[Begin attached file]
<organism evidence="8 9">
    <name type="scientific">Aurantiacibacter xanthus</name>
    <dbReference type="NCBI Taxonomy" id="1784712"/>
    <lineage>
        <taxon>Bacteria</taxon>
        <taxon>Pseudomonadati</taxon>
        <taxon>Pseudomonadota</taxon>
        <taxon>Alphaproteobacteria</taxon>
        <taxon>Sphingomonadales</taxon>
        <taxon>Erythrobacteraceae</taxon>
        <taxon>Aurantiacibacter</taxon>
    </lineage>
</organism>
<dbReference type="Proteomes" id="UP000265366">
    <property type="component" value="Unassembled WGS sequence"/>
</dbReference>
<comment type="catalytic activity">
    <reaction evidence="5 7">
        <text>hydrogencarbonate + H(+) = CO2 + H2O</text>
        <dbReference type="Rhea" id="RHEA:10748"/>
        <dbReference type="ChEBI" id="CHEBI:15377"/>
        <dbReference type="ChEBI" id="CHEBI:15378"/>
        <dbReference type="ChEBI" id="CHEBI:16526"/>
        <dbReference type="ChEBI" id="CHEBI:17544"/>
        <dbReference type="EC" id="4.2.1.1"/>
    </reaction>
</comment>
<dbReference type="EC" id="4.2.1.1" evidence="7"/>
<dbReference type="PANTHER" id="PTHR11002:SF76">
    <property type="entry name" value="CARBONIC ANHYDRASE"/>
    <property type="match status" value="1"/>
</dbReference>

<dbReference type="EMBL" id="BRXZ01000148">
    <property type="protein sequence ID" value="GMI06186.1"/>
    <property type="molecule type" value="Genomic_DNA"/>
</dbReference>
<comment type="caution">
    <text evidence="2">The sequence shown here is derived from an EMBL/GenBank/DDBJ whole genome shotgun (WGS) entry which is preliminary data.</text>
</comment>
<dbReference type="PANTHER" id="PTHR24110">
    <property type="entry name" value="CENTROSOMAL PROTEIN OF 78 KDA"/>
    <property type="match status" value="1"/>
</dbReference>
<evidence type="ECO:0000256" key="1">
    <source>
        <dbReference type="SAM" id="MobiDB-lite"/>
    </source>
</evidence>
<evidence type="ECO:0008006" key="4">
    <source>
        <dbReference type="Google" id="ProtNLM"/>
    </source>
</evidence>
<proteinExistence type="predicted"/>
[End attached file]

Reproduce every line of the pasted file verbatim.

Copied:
<organism evidence="8 9">
    <name type="scientific">Aurantiacibacter xanthus</name>
    <dbReference type="NCBI Taxonomy" id="1784712"/>
    <lineage>
        <taxon>Bacteria</taxon>
        <taxon>Pseudomonadati</taxon>
        <taxon>Pseudomonadota</taxon>
        <taxon>Alphaproteobacteria</taxon>
        <taxon>Sphingomonadales</taxon>
        <taxon>Erythrobacteraceae</taxon>
        <taxon>Aurantiacibacter</taxon>
    </lineage>
</organism>
<dbReference type="Proteomes" id="UP000265366">
    <property type="component" value="Unassembled WGS sequence"/>
</dbReference>
<comment type="catalytic activity">
    <reaction evidence="5 7">
        <text>hydrogencarbonate + H(+) = CO2 + H2O</text>
        <dbReference type="Rhea" id="RHEA:10748"/>
        <dbReference type="ChEBI" id="CHEBI:15377"/>
        <dbReference type="ChEBI" id="CHEBI:15378"/>
        <dbReference type="ChEBI" id="CHEBI:16526"/>
        <dbReference type="ChEBI" id="CHEBI:17544"/>
        <dbReference type="EC" id="4.2.1.1"/>
    </reaction>
</comment>
<dbReference type="EC" id="4.2.1.1" evidence="7"/>
<dbReference type="PANTHER" id="PTHR11002:SF76">
    <property type="entry name" value="CARBONIC ANHYDRASE"/>
    <property type="match status" value="1"/>
</dbReference>

<dbReference type="EMBL" id="BRXZ01000148">
    <property type="protein sequence ID" value="GMI06186.1"/>
    <property type="molecule type" value="Genomic_DNA"/>
</dbReference>
<comment type="caution">
    <text evidence="2">The sequence shown here is derived from an EMBL/GenBank/DDBJ whole genome shotgun (WGS) entry which is preliminary data.</text>
</comment>
<dbReference type="PANTHER" id="PTHR24110">
    <property type="entry name" value="CENTROSOMAL PROTEIN OF 78 KDA"/>
    <property type="match status" value="1"/>
</dbReference>
<evidence type="ECO:0000256" key="1">
    <source>
        <dbReference type="SAM" id="MobiDB-lite"/>
    </source>
</evidence>
<evidence type="ECO:0008006" key="4">
    <source>
        <dbReference type="Google" id="ProtNLM"/>
    </source>
</evidence>
<proteinExistence type="predicted"/>